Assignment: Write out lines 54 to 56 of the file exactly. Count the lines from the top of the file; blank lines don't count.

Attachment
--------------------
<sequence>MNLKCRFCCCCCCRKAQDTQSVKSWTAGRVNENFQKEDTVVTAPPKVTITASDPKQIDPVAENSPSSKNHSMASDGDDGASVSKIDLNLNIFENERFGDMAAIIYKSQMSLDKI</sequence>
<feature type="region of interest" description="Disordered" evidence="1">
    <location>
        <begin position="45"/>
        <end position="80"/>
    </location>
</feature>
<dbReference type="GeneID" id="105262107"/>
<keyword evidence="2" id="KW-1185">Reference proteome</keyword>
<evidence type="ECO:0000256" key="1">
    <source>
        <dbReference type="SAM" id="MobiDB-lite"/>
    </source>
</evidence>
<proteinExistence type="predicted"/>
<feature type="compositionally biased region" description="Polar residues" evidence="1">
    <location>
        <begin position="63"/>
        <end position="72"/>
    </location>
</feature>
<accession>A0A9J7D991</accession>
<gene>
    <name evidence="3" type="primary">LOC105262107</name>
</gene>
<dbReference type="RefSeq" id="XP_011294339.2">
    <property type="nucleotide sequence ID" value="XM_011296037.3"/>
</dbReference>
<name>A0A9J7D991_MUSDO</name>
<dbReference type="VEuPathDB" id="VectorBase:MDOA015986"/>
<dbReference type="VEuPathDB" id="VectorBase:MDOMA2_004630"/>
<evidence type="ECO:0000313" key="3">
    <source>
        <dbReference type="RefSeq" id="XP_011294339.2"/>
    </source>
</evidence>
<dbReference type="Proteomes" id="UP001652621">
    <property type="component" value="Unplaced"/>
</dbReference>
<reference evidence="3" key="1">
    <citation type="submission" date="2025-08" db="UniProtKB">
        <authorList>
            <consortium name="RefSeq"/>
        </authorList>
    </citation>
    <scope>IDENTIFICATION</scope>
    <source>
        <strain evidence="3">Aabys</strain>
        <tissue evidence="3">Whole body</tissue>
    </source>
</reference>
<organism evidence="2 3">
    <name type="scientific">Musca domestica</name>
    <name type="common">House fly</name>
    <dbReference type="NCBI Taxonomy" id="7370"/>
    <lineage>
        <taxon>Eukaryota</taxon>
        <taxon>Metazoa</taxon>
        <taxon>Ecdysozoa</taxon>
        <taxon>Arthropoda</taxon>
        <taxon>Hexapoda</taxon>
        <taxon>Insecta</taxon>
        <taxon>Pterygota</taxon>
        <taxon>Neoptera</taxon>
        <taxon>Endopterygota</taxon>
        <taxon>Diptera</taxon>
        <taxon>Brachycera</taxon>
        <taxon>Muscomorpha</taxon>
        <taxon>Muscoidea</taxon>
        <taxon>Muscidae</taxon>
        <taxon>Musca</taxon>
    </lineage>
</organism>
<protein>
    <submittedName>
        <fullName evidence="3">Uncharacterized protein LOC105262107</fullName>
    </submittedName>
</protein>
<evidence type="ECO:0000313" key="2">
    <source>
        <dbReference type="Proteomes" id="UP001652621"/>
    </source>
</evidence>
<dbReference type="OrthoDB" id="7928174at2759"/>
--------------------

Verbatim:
    <name type="common">House fly</name>
    <dbReference type="NCBI Taxonomy" id="7370"/>
    <lineage>